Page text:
G League Ignite guard Dyson Daniels was the headliner of the Trail Blazers‘ first pre-draft workout on Tuesday, writes Aaron Fentress of The Oregonian. Of the six prospects who auditioned for Portland, Daniels is the only one expected to receive consideration at No. 7, assuming the Blazers keep the pick and he’s still on the board.

Julian Champagnie (St. John’s), Darius Days (LSU), Mouhamed Gueye (Washington State), Fatts Russell (Maryland), and Dallas Walton (Colorado), all of whom are viewed as probable second-round or UDFA prospects, were the other players to work out for the Trail Blazers on Tuesday. In addition to controlling the No. 7 overall pick, Portland also holds the 36th and 57th selections in this month’s draft.

  • The media availability for Nuggets governor Josh Kroenke, who is expected to address Tim Connelly‘s departure, was postponed again, according to Mike Singer of The Denver Post (Twitter link). Kroenke was originally scheduled to speak last Thursday, then had that session tentatively pushed back to Tuesday after he tested positive for COVID-19. It will likely happen later this week once he clears the health and safety protocols, says Singer.
  • The Jazz held a free agent mini-camp on Tuesday, according to our JD Shaw, who notes (via Twitter) that G League standouts Justin Tillman and Craig Randall II were among the attendees.
  • Loyola guard Lucas Williamson has a pre-draft workout on tap with the Jazz on Thursday, tweets Tony Jones of The Athletic. Williamson has already worked out for several teams, including the Bucks, Celtics, and Grizzlies, Jones adds.
  • Eric Walden of The Salt Lake Tribune proposes 29 hypothetical offseason trades involving the Jazz — one with each of the NBA’s teams.

Draft Notes: Banchero, Harper, Withdrawals, Boeheim, Combine, Mock Drafts

Paolo Banchero is expected to be among the first names off the board in next month’s draft, and the Duke star did some campaigning to be the No. 1 overall pick in an interview with ESPN following Tuesday’s lottery (video link).

Banchero earned second-team All-America honors during his freshman season with the Blue Devils, averaging 17.2 points, 7.8 rebounds and 3.2 assists in 39 games. Possessing exceptional passing skills and offensive versatility for his 6’10” size, Banchero told the ESPN crew he patterns his game after players such as LeBron James, Jayson Tatum, Giannis Antetokounmpo and Carmelo Anthony and said he’ll be ready to contribute right away to whichever team drafts him.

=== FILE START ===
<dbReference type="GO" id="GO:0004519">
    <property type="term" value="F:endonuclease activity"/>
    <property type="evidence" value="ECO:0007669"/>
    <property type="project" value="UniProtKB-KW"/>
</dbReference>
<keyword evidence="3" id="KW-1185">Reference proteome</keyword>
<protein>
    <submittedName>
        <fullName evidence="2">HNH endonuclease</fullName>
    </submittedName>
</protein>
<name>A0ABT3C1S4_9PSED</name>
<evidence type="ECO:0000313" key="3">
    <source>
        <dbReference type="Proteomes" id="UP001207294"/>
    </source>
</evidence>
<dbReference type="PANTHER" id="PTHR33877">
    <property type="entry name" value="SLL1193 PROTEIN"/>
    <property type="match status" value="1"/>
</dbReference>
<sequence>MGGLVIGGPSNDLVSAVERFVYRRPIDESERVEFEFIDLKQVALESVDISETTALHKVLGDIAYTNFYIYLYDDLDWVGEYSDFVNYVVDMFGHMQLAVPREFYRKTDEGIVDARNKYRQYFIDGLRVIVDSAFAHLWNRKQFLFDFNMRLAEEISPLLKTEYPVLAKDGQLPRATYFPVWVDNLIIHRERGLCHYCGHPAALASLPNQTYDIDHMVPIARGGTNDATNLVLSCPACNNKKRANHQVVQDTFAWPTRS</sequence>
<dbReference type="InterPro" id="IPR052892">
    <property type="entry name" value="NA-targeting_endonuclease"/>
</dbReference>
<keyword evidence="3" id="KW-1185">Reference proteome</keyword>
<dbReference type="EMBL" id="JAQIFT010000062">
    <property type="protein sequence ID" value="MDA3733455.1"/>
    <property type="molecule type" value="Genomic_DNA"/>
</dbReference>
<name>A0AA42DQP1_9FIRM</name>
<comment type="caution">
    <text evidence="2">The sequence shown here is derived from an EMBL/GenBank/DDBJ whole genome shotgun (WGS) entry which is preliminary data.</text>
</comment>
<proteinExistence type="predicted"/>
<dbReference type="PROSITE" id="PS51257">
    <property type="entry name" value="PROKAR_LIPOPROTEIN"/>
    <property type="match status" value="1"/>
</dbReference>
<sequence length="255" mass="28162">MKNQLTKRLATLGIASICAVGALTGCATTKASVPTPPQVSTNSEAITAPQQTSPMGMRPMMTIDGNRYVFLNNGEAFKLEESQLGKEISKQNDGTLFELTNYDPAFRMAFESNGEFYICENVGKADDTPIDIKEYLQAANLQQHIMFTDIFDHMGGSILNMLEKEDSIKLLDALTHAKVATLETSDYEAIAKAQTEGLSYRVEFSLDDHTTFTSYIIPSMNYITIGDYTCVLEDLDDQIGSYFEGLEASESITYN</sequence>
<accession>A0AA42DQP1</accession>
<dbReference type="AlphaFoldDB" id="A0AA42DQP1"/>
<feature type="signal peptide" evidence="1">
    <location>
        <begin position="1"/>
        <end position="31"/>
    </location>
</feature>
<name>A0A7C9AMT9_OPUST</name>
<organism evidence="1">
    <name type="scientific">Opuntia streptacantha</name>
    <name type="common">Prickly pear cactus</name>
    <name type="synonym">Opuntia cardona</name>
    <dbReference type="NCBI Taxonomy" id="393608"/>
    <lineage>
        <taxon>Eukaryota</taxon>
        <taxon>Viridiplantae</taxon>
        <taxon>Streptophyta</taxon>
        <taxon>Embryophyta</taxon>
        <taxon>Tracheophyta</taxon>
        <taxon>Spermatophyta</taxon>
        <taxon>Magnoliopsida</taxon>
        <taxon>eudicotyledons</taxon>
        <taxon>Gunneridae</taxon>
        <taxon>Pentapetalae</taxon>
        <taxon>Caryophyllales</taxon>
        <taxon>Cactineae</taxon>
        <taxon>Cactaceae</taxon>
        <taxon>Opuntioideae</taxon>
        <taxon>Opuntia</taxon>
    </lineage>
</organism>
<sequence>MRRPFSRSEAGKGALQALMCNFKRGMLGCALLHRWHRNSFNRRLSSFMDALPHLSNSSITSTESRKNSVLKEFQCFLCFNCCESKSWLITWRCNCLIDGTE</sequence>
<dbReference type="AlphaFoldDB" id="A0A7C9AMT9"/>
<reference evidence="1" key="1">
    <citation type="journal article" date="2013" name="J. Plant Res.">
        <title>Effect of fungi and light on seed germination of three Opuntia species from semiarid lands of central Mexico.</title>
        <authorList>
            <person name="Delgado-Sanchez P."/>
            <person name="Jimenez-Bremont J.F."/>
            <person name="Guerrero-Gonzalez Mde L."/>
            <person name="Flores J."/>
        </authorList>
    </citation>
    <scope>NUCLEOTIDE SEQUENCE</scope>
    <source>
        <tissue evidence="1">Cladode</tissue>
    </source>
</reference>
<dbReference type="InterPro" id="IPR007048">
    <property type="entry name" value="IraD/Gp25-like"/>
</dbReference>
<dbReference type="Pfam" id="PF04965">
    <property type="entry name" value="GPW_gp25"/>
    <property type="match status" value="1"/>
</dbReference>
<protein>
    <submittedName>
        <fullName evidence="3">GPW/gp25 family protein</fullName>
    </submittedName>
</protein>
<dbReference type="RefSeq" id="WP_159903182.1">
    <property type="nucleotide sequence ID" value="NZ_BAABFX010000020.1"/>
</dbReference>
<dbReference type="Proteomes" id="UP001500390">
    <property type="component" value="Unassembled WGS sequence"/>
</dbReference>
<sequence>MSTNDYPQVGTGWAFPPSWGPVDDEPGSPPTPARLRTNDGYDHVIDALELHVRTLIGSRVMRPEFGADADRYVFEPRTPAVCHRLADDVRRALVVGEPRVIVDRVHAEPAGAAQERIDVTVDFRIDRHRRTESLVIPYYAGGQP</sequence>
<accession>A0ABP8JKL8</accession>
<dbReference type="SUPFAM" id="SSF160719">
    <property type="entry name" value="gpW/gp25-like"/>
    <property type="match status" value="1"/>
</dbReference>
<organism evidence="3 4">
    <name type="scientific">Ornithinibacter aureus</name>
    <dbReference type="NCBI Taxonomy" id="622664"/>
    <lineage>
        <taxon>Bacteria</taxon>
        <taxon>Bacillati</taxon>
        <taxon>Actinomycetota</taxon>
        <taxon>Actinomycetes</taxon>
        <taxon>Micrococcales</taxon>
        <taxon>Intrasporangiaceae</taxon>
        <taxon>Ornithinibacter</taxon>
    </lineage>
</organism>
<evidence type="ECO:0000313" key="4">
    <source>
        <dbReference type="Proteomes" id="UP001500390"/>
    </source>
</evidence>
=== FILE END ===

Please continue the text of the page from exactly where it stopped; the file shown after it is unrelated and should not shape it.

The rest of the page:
“From day one, they’ll get versatility for sure,” Banchero said. “There’s not a position on the court where I’m not comfortable, with the ball in my hands or the ball off my hands. I’m going to be all right. I’m going to be an immediate impact because I’m ready physically and I’m ready mentally. I am ready to get to work.”

There’s more on the draft:

  • Rutgers forward Ron Harper Jr. has signed with Roc Nation Sports, officially ending his college career, according to Brian Fonseca of NJ.com. The senior earned honorable mention All-America honors, was a two-time all-Big Ten selection and helped the Scarlet Knights reach the NCAA Tournament in back-to-back seasons after a 30-year absence.
  • Kyle Lofton, formerly of St. Bonaventure, has decided to withdraw from the draft, tweets Jon Rothstein of CBS Sports. He will transfer to Florida for next season.
  • Andre Kelly, who played the last four years for California, is also taking his name out of the draft, Rothstein adds (Twitter link). He will use his extra year of eligibility to transfer to UC Santa Barbara.
  • Hofstra’s Aaron Estrada also plans to exit the draft and return to school, according to Rothstein (Twitter link).
  • Syracuse guard Buddy Boeheim has worked out for the Knicks, Kings and Warriors and had an impressive showing at the G League Elite Camp, per Adam Zagoria of Zagsblog. Boeheim will hold a Pro Day in Chicago today.
  • Seven players from the Elite Camp were able to earn spots at the NBA’s draft combine, the G League announced on Twitter. They are LSU’s Darius Days, Louisiana Tech’s Kenneth Lofton Jr., Connecticut’s Tyrese Martin, Seton Hall’s Jared Rhoden, Houston’s Marcus Sasser, Texas Tech’s Bryson Williams and Kansas’ Jalen Wilson.
  • Auburn forward Jabari Smith is number one on the list of top 20 prospects by John Hollinger of The Athletic. Banchero is the only other prospect in Hollinger’s top tier, and he ranks Purdue guard Jaden Ivey and Gonzaga center Chet Holmgren right below them.
  • Several new mock drafts were released after Tuesday’s lottery. Jonathan Givony of ESPN and Sam Vecenie of The Athletic both have Smith going to the Magic at No. 1, followed by Holmgren to the Thunder at No. 2 and Banchero to the Rockets at No. 3. Kevin O’Connor of The Ringer has Holmgren going to Orlando, Smith to Oklahoma City and Banchero to Houston.

44 Prospects Announced For 2022 NBA G League Elite Camp

The NBA G League has formally announced its field of 44 draft prospects for the 2022 NBA G League Elite Camp.

The event, which will take place May 16 and 17 in Chicago, “gives draft prospects an opportunity to display their skills in front of NBA and NBA G League scouts, coaches and front-office executives over the course of the camp by playing in five-on-five games and participating in strength and agility drills.”